Duterte gov't tally: Drug war deaths top 5,500 before SONA 2019

MANILA, Phlippines – Three years into the administration of President Rodrigo Duterte, the government's anti-illegal drug campaign has claimed over 5,500 lives, according to the Philippine Drug Enforcement Agency (PDEA).

The PDEA’s latest count, from July 1, 2016, to June 30, 2019, showed that lives of 5,526 people were claimed in the course of 134,583 anti-drug operations by the government, while 193,086 drug personalities were arrested in that period. Majority of the operations were carried out by the Philippine National Police (PNP).

The PDEA's findings are part of #RealNumbersPH, the government's effort to counter what it called a "false narrative" on the war on drugs.

Outside the PDEA's count, rights groups estimate the drug war to have claimed as much as 27,000 lives, including the victims of vigilante-style killings. (READ: PH drug war killings reach 'threshold of crimes against humanity' – report)

PDEA's latest data showed a continuous climb in the number of deaths, with an additional 476 kills since the end of 2018. Prior to this, the government recorded 5,050 suspects killed in anti-drug operations as of November 30, 2018. (READ: The Impunity Series)

Along with the high death toll, the government also reported 7,054 "high value targets" and 681 government workers were arrested in anti-drug operations. Among the government workers were 323 government employees, 282 elected officials, and 76 uniformed personnel.

Aside from this, the Philippine National Police said 2,367 cops have been dismissed from service as part of its internal cleansing program.

Halfway mark: In the previous SONA, Duterte vowed his drug war would not be sidelined as he dismissed international criticism over his campaign. The President vowed his anti-drug campaign would be "as chilling as on the day it began."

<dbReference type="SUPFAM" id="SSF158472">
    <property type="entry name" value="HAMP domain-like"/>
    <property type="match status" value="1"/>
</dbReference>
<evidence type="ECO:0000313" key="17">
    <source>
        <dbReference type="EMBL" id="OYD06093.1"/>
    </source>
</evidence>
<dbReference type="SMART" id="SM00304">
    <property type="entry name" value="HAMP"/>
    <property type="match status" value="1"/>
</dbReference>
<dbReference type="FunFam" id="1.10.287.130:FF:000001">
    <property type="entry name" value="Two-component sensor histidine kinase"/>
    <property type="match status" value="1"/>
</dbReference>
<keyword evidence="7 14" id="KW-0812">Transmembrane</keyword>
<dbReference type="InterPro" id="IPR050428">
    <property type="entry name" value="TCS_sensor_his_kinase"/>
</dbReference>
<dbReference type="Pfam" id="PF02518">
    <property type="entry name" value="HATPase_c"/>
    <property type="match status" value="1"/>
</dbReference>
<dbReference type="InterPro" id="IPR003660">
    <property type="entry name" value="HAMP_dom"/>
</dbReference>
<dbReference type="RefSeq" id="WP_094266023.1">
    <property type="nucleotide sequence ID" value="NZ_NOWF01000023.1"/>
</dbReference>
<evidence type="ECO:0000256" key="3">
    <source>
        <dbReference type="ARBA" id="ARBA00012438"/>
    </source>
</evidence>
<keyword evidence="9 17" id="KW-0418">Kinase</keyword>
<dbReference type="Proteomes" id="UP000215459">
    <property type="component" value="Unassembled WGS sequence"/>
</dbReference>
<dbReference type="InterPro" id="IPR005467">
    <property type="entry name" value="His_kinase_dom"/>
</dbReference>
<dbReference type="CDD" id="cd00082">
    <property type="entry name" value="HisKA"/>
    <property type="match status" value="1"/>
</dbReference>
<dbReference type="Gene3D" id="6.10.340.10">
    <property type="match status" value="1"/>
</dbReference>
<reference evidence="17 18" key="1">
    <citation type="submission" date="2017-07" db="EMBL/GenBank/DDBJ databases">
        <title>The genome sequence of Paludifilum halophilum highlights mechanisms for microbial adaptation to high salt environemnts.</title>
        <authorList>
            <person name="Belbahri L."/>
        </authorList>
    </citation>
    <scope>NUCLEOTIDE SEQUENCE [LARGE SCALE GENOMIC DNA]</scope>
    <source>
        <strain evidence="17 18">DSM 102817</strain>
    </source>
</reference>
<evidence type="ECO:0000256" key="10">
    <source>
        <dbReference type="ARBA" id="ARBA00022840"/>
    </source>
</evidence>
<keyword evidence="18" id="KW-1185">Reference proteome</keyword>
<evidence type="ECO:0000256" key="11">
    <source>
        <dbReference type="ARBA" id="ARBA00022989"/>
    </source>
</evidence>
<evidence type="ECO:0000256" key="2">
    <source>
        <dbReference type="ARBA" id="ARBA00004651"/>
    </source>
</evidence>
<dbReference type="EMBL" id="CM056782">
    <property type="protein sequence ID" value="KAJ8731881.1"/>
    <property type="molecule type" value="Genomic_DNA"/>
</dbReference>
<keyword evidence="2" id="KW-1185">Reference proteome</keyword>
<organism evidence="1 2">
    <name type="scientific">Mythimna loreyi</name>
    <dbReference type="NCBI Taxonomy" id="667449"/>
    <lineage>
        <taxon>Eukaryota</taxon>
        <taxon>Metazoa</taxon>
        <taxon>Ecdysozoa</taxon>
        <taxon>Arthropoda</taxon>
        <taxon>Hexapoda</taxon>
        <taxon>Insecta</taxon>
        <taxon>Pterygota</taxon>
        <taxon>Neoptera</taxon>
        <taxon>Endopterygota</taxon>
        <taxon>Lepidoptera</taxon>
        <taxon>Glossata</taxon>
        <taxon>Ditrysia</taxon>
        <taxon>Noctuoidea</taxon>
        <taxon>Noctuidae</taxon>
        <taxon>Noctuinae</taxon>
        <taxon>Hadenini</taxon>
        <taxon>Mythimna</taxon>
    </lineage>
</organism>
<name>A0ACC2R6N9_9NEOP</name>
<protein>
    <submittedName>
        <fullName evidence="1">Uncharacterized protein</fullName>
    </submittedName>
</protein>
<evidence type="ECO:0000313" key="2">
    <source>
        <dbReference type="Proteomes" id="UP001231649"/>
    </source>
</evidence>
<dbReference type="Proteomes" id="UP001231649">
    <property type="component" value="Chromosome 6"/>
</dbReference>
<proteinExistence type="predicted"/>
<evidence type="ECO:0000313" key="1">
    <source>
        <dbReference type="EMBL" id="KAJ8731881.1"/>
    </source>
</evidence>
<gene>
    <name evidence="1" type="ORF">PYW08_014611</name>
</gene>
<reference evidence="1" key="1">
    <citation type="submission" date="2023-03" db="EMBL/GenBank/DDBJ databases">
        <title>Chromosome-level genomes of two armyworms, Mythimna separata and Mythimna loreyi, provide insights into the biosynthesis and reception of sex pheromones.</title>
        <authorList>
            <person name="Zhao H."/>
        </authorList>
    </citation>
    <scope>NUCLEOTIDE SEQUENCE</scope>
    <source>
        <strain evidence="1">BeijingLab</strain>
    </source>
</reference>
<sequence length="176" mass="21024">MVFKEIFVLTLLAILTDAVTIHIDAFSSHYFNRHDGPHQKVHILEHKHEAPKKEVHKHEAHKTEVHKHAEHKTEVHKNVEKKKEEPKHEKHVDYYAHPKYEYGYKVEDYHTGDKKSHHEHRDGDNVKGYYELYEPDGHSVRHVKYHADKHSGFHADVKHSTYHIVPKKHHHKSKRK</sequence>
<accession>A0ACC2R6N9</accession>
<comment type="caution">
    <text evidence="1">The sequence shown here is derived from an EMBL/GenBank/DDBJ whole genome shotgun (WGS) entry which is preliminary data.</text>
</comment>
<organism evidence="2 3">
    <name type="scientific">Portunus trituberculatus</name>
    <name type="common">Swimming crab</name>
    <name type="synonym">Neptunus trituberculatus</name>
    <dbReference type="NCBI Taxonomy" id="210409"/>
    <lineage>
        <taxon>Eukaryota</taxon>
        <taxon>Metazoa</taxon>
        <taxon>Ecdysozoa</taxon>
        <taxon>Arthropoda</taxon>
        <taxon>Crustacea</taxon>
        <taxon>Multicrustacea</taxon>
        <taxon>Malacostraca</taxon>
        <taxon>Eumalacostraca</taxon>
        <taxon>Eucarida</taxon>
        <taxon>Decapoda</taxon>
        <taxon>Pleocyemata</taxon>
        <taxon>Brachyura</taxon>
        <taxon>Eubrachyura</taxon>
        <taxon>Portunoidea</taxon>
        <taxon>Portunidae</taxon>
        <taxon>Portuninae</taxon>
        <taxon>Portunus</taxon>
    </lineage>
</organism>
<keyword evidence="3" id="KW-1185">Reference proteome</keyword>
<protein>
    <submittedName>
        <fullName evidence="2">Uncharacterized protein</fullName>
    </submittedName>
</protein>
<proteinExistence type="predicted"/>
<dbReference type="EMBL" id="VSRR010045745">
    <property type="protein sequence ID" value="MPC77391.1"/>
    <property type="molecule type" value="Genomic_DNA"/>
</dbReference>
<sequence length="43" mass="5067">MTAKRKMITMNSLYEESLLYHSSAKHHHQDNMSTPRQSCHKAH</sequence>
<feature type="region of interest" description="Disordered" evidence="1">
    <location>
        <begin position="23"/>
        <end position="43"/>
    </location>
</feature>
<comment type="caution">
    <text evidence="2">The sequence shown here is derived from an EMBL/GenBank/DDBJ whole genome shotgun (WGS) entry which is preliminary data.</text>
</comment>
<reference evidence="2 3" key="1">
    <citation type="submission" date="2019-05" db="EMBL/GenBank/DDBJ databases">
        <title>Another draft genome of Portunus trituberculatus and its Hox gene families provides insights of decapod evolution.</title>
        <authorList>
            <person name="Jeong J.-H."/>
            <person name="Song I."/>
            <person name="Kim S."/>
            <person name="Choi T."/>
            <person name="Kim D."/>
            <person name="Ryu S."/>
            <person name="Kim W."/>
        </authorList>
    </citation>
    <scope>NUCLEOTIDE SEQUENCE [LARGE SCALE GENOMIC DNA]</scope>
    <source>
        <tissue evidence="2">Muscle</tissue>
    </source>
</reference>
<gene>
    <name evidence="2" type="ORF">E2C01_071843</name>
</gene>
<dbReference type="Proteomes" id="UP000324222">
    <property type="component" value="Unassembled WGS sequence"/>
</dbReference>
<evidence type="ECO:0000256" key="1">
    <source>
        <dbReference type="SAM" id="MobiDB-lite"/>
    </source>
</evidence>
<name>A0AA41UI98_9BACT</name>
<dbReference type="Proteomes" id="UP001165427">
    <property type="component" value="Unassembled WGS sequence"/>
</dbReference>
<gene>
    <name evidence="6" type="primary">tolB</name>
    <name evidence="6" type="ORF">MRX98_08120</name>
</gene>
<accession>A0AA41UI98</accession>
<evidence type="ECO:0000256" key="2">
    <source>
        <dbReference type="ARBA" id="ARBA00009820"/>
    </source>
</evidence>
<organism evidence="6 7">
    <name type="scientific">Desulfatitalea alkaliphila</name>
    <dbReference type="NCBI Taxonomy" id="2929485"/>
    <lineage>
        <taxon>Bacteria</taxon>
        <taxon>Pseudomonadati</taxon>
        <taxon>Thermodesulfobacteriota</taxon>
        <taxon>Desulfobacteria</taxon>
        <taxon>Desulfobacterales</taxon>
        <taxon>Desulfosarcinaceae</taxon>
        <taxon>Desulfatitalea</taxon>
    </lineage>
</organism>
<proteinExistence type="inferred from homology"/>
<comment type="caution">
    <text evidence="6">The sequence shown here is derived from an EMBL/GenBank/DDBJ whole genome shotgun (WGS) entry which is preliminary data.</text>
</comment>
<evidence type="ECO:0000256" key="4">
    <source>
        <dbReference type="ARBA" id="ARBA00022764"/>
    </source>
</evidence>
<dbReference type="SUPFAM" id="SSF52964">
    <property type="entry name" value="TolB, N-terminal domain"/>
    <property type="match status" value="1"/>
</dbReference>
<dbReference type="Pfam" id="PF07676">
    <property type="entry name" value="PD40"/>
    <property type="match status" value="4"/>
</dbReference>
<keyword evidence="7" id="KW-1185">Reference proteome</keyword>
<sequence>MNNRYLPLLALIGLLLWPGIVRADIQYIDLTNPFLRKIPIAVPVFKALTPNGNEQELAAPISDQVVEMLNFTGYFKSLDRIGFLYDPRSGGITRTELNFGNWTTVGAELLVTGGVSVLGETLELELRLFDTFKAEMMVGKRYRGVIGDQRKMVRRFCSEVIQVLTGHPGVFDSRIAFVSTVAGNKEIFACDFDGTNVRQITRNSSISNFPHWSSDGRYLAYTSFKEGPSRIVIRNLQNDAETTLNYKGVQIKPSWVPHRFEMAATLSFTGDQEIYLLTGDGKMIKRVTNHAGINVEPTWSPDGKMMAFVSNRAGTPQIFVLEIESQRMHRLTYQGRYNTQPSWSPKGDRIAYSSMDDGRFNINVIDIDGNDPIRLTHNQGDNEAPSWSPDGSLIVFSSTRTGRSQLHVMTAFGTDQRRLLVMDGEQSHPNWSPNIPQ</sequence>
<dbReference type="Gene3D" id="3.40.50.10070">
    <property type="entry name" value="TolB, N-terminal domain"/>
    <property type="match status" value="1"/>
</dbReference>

Duterte amped up his actions by releasing a list tagging politicians of supposedly being involved in illegal drug operations just weeks before the 2019 midterm elections held last May.

Meanwhile, glaring gaps in the government's anti-drug campaign have prompted certain sectors to question the operation before the Supreme Court. The petitioners were asking the High Court to declare as unconstitutional the anti-drugs campaign.

In April 2019, the High Court ordered the release of thousands of drug war documents, despite efforts to block it by the Solicitor General.

Recently, the United Nations Human Rights Council (UNHRC) in July 2019 adopted a resolution to look into drug war killings in the Philippines. It tasked the UN rights chief Michelle Bachelet to write a comprehensive report on the situation in the Philippines and present this to the council. (READ: U.N. rights chief: Deaths in PH anti-drug operations a ‘most serious concern’)

Malacañang, though, has so far shown no signs it would cooperate with the completion of the comprehesive report, instead calling it an "insult" to Filipinos. (READ: On U.N. resolution vs drug war killings: What if Duterte blocks review?

Not yet over: Despite this, the government has claimed the drug war is far from over with officials tagging it as a "protective measure" for "law-abiding citizens" against supposed errant drug users.

It claimed 13,753 of the 42,045 total barangays have been cleared since June 2019. This leaves 19,215 that have yet to be "cleared."

This is an additional 3,754 barangays cleared since the start of the year. Prior to this, PDEA reported 9,999 barangays were cleared as of December 31, 2018. – Rappler.com

For highlights of President Duterte’s 4th SONA, check out our live blog.

Rappler takes a deeper look at the first half of Rodrigo Duterte’s presidency – its highs and lows, its achievements and shortcomings: 
Duterte Year 3: The Halfway Mark 

Sofia Tomacruz

Sofia Tomacruz covers foreign affairs, the overseas Filipino workers, and elections. She also writes stories on the treatment of women and children. Follow her on Twitter @sofiatomacruz. Email her at sofia.tomacruz@rappler.com.

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